People have Zero respect for tap water. It’s ALWAYS on, ready to pour, at the kitchen sink, bathroom, outside spigot. We take it for granted, even when the power is out, and all is dark in a neighborhood.
The tap water infrastructure is invisible, underground, forgotten about, and yet it’s extremely vital to our daily survival. The Center for Neighborhood Technology estimates that approximately
6 billion gallons of water wasted in the U.S.A.
~ every day.
The Detroit tap water system LOSES 15% of all the water it creates for people to drink.
In an average year, DWSD treats and pumps ~~ ( nearly 228.5 billion ! ) ~~ gallons of water.
Ever really, really thought about YOUR personal toilet ? Stop ! Do it now. Think. It’s filled with tap water. Yeah – 40% of the tap water used each day by the average person is flushed down the toilet.
That RainBarrel capture concept looks mighty sweet already, right ?
A 5 gallon bucket from the RainBarrel is like 2 or 3 free flushes, per day, for a little work.
“Hundreds of billions in water and sewer improvements are not being made.” As a result of this neglect, a million miles of underground pipes need to be replaced, according to a 2012 American Water Works Association (AWWA) report entitled “Buried No Longer: Confronting America’s Water Infrastructure Challenge.” The cost of repairing the existing damage and keeping up with ongoing maintenance is staggering. “Restoring existing water systems as they reach the end of their useful lives and expanding them to serve a growing population will cost at least $1 trillion over the next 25 years,” according to the AWWA report. Through 2050, the costs escalate to $1.7 trillion, or $30 billion annually. Looking at recent history, it is difficult to imagine municipalities shouldering this burden on their own.
Water policy is often in the hands of a City Council and the representatives usually cannot muster the political fortitude to raise tap water rates. Operational costs go up, and people need to pay money $$$ for treated, clean, drinkable, pressurized tap water. It IS that simple !
I believe we’ll see a push towards more “”usage fees”” for Stormwater runoff volume.
Large flat roofed buildings (A million square feet + ) with their associated parking lots, dump massive amount of rain into the Stormwater drains.
Square Footage matters….
A small house with lots of lawn would pay less , versus, a massive house with small lawn. The amount in the drain, rain volume into the pipe, is what truly matters. It is the only fair, decent manner, to create County wide drainage fees.
StormWater sewage mixed with leaking Septic Systems, along with DogPoo , GoosePoo, DuckPoo – all washed onto #LakeStClair beaches – shutting them down with EColi – according to Macomb County Health Officials.
The Clinton River and all its tributaries from BOTH the Counties; flow into Lake St. Clair.
Many models predict lots of soaking rain, possibly totaling an inch or more.
It gets ugly around 3am Friday with a 90% chance of precipitation. Saturday brings high wind and a lot more rain.
Learn more about rain, drainage, and what one Michigan community did about it.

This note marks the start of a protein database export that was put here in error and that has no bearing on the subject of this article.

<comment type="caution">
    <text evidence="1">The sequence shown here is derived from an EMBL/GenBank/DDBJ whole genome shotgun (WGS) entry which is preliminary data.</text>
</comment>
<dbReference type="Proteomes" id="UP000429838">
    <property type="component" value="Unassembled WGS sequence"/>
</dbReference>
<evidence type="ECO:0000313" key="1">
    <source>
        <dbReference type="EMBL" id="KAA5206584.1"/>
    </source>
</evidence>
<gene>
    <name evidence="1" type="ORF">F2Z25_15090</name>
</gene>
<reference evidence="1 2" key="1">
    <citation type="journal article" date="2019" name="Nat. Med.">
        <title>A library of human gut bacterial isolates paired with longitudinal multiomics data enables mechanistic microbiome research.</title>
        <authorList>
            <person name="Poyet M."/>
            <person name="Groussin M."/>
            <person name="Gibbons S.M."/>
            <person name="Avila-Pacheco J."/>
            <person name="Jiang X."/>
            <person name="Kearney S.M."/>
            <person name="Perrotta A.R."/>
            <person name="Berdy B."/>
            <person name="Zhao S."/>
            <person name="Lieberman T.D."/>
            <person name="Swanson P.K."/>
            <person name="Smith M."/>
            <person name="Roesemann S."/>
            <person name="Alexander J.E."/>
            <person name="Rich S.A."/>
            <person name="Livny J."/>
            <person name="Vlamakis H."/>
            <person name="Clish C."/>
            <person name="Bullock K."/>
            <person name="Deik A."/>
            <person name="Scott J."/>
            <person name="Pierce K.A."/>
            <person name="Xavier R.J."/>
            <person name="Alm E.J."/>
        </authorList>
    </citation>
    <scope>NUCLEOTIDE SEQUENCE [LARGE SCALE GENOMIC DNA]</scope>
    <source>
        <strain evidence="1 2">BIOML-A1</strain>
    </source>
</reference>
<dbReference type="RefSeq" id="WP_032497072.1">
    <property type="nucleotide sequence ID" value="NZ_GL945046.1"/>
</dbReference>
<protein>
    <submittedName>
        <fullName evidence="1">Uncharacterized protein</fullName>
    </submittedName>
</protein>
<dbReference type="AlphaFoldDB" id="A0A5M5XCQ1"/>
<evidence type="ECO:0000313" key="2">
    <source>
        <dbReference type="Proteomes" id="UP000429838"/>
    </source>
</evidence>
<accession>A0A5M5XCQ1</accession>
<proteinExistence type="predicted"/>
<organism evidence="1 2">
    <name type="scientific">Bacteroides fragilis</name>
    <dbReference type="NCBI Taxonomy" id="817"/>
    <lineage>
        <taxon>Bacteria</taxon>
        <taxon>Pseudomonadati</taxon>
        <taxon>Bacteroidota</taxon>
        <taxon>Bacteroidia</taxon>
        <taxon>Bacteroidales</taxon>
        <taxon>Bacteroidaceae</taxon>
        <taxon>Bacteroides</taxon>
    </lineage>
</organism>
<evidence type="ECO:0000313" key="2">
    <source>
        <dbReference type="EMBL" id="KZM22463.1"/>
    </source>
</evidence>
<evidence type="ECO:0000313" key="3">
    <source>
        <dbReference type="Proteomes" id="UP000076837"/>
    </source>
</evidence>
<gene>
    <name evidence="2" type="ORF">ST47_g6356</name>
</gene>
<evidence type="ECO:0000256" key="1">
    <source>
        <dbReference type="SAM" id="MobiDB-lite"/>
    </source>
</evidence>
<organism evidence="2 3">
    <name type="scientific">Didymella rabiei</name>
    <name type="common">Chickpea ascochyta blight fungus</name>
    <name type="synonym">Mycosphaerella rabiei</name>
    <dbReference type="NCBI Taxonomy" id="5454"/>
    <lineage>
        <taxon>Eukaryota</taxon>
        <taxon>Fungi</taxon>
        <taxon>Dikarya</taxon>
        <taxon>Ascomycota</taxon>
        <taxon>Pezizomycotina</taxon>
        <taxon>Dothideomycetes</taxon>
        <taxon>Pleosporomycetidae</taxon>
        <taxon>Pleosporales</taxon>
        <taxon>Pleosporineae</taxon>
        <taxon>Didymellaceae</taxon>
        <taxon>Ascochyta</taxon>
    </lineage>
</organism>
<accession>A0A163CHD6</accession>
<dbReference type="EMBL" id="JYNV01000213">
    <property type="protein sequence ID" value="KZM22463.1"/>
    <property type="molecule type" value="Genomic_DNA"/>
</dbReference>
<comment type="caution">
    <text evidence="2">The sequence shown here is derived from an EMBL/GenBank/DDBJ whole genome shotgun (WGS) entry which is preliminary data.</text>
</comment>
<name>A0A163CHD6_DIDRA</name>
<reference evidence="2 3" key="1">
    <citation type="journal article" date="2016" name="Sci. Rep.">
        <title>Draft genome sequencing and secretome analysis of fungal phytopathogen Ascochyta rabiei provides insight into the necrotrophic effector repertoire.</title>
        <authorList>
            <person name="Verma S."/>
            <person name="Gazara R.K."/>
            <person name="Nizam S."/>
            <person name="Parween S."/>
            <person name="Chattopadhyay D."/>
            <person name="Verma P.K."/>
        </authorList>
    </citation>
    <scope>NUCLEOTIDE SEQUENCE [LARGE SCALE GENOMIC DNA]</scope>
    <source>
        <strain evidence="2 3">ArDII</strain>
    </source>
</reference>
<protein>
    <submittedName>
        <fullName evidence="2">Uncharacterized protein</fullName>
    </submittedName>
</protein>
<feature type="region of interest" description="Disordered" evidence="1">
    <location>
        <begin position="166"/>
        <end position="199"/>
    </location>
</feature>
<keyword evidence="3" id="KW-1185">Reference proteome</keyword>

VIDEO – HouseHold Drainage, Community BackUps, Flooding, with Calculations – Applies everywhere ! not just Ann Arbor.
Please watch the WHOLE clip as it goes into fine detail of How and Why a neighborhood drainage system becomes overloaded.
The next three months are expected to feature relatively cool conditions in the central states while the West endures more above-average warmth.
What does that mean for rainfall, precipitation, flooding scenarios ? My guess would be Fewer massive prolonged thunderstorms.
The jet stream dips lower, resulting in cooler temps here in Michigan.
As summertime thunderstorms roll in late June into July, one can only wonder what the new stormwater agreements will be.
The City of Warren is to modernize it’s Waste Water Treatment Plant
eliminating “” Blended Effluent “”
For NPDES permit in 2016
Everyone is supposed to modernize reporting of discharges
We’ll have to wait and see the rainfall amounts from future storms to determine what exactly got discharged into the Red Run, Clinton River and Lake St Clair.
Pontiac will play more of a role for sewage treatment in Oakland County, and of course, will, definitely discharge into the Clinton River.
— Happy recreating upon , and swimming in, the Clinton River.
Enjoy the Summer Sun (and Water)
A 3-ENH-orange risk area depicts a greater concentration of organized severe thunderstorms with varying levels of intensity
You might not want to leave your windows open all day …..
The GLWA won’t happen until the actual bondholders allow it to happen.
Article from The Bond Buyer
By CAITLIN DEVITT -JUN 15, 2015
Holders of $5.2 billion of Detroit water and sewer bonds are playing a key role as Detroit attempts to execute the last big bargain struck during the city’s bankruptcy.
As Detroit and three regional counties work to form a new water and sewer authority, winning bondholder consent within six months is needed to complete the deal.
The Detroit Water and Sewerage Department must secure the approval of at least 51% of bondholders to shift the bonds from the DWSD to the new Great Lakes Water Authority. Most of the debt is insured, and insurers are expected to act as proxy for the bondholders.
Bond insurer Assured Guaranty Municipal Corp. wraps $1.92 billion of the debt, according to a spokesman. National Public Finance Guarantee Corp. insures $1.6 billion of the bonds. A spokesman for National declined to comment on the insurer’s position on the GLWA. Assured didn’t comment by press time.
The new authority was one of the last big bargains struck during the city’s Chapter 9 case. It calls for Detroit to lease its water and sewer system, one of the largest in the nation, to Wayne, Macomb, and Oakland Counties for 40 years. The city in return will get $50 million in annual lease payments and retain control of the infrastructure located within city limits.